The Cowper Street, Glebe, public housing estate has city skyline views and will be rebuilt with 500 new dwellings for social and affordable housing as well as the private market. Photo: Michele Mossop The Matavai tower, a public housing estate in Waterloo due to be redeveloped. Photo: Cole Bennetts
The Baird government is promising a $22 billion construction boom will flow from an historic decision to privatise public housing in NSW.
The construction of tens of thousands of private dwellings is expected to help ease Sydney’s housing affordability crisis by putting downward pressure on rents.
Ageing housing estates will be bulldozed and rebuilt by private property developers into communities where private tenants and home owners outnumber social housing tenants by a 70:30 ratio.
A third of government housing stock will be transferred to community housing organisations, who will be expected to offer support services to assist social housing tenants rebuild their lives.
The Baird government will rely more heavily on private rental subsidies to house families in crisis, including women fleeing domestic violence, so they can avoid a public housing waiting list which has stretched to 60,000 families.
A 10-year framework to be released by Social Housing Minister Brad Hazzard on Sunday will outline the NSW government’s plan to break the cycle of poverty that has seen successive generations of families relying on government-provided housing.
The number of private rental subsidies will be increased by 60 per cent, to 37,000, by 2025.
Mr Hazzard said the plan would see 23,500 new and replacement social and affordable housing dwellings constructed by the private sector, ranging from high rises to townhouses.
Property developers will be expected to form joint ventures with community housing groups to bid for the redevelopment projects.
“We have billions of dollars worth of land with ageing public housing that no longer does the job we expect for those community members,” said Mr Hazzard.
“This is a really innovative way of saying we can use that old, run down, tired stock on taxpayers land to go to the private sector and say build us more, far more social housing and mix the private housing and give us better social outcomes.”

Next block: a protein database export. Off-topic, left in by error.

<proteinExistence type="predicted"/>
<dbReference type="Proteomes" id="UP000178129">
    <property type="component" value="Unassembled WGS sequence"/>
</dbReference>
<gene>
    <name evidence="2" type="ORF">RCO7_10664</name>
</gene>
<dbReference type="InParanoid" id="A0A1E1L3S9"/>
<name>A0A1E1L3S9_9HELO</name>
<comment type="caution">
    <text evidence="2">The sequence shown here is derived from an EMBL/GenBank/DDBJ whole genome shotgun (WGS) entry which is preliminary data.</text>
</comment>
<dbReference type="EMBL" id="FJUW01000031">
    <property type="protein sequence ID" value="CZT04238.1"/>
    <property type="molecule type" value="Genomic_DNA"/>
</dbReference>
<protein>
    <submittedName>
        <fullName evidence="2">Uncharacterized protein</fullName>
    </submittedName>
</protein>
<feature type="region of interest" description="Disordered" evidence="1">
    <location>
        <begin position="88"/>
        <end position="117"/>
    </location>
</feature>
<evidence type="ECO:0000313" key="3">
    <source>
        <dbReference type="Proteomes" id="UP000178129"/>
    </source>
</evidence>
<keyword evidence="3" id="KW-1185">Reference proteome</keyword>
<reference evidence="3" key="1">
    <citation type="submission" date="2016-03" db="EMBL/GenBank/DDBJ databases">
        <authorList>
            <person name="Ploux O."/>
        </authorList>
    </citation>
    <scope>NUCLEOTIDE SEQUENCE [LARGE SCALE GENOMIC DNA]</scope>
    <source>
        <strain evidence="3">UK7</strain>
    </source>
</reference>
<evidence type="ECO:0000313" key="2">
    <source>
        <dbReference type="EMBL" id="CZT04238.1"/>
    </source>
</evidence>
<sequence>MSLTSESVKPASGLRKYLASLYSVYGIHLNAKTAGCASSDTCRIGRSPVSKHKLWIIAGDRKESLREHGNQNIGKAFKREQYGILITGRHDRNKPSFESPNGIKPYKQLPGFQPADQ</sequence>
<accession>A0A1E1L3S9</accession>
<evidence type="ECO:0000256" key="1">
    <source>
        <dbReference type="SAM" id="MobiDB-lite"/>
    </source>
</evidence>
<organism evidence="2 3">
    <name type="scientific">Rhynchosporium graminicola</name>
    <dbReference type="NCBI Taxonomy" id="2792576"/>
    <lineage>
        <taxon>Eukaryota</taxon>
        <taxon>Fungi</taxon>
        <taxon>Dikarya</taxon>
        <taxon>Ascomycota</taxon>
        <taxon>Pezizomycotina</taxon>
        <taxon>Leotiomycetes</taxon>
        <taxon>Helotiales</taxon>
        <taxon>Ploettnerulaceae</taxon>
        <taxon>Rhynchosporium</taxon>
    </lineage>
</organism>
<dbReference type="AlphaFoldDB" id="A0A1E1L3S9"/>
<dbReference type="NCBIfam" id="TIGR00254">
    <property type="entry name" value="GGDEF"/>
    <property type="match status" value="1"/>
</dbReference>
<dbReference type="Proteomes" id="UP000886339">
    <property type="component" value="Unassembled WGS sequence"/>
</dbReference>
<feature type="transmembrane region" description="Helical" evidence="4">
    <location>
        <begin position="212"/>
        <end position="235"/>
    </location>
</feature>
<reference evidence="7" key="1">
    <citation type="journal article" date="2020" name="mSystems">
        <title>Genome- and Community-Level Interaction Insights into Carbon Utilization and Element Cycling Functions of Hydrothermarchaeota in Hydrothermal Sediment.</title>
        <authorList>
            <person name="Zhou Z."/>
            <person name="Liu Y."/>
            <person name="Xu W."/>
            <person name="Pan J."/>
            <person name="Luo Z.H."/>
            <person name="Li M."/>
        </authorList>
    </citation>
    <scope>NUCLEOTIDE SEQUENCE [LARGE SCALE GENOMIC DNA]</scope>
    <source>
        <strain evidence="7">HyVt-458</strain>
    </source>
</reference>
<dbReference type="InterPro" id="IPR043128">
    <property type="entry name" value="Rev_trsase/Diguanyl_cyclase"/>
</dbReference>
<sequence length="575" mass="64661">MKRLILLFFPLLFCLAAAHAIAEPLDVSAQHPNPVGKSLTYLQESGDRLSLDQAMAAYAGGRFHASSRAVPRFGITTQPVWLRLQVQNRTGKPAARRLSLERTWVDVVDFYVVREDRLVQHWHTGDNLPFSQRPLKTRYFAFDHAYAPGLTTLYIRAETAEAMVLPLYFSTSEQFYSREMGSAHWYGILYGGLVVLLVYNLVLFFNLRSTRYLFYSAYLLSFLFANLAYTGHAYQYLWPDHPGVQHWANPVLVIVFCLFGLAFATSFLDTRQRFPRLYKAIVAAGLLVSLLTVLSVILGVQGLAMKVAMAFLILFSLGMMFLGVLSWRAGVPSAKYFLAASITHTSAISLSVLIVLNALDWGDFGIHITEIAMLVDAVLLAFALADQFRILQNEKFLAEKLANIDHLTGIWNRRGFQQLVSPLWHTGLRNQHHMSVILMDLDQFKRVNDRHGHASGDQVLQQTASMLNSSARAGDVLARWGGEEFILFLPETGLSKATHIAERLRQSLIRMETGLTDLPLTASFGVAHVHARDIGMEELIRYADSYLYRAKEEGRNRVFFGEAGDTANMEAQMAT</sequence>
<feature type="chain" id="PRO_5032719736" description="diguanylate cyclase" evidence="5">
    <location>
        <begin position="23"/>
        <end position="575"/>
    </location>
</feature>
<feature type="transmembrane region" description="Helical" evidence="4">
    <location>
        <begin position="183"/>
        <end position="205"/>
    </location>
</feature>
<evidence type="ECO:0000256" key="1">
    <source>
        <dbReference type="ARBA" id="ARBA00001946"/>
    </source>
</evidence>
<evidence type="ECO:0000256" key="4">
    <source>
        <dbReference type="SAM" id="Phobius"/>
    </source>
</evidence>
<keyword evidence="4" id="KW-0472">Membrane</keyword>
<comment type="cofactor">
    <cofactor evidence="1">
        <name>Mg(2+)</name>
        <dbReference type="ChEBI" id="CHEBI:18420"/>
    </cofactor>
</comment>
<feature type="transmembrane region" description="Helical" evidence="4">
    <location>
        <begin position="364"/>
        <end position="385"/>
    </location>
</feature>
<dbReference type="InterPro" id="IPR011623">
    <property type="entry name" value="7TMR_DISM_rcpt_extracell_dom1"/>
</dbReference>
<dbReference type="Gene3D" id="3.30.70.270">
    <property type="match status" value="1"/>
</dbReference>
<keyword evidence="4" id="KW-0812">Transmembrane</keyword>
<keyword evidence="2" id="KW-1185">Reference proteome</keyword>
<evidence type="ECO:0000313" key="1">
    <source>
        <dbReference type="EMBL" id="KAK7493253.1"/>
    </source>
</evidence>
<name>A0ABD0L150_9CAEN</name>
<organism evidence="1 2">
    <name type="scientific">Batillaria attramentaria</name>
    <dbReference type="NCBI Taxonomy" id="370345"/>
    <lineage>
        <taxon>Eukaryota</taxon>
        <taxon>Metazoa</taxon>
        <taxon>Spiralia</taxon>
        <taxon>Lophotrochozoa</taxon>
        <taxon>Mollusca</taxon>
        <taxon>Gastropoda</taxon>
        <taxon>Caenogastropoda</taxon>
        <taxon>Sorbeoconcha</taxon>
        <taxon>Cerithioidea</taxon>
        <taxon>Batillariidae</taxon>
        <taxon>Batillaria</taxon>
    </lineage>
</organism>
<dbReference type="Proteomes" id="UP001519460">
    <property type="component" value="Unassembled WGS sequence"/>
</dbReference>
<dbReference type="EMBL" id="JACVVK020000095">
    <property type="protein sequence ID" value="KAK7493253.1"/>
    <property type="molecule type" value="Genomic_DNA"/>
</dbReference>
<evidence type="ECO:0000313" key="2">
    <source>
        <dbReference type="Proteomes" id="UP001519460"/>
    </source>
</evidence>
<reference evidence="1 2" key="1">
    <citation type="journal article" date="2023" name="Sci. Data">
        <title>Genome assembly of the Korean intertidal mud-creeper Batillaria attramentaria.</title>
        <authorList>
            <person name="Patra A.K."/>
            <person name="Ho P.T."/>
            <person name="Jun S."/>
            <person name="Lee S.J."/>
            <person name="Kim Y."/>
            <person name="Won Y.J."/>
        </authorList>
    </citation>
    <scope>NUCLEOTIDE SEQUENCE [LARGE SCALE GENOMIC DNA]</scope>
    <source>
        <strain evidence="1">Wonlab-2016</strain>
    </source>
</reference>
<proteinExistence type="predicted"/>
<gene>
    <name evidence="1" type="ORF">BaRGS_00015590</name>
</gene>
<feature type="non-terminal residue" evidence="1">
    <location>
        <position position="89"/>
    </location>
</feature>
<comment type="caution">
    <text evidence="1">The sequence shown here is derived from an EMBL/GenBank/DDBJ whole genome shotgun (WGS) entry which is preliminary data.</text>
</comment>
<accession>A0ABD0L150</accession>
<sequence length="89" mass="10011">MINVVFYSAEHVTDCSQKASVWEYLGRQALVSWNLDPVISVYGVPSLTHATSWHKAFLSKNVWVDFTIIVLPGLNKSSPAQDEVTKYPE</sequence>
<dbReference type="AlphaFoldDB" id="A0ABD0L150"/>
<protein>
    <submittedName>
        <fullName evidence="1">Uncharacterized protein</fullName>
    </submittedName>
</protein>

Mr Hazzard cited the Lend Lease redevelopment of the London council housing estate Elephant and Castle, which now includes luxury penthouses and is dominated by private dwellings, as an international example of the model.
Construction and property companies had established business units to pursue social housing redevelopments, he said. Projects would be staged to provide a construction pipeline to sustain the NSW economy as the WestConnex and North Connex projects tapered off.
“The health of NSW will be enhanced by doing something that no Liberal government has ever considered – building thousands of new social homes,” he said.
Under the framework, families who have experienced loss of income through a sudden event such as retrenchment or illness, and young people, will be a priority for a new three-year private rental subsidy. Recipients will be required to undergo training or support programs.
The strategy identifies two groups of social housing tenants: a safety net group of the frail, disabled, elderly and mentally ill who need long-term support; and another group that can be moved out of the system, with appropriate support such as TAFE training.
To improve the educational outcomes of children living in social housing, $2 million will be spent building childcare centres, and a program of health worker visits for mothers and babies introduced.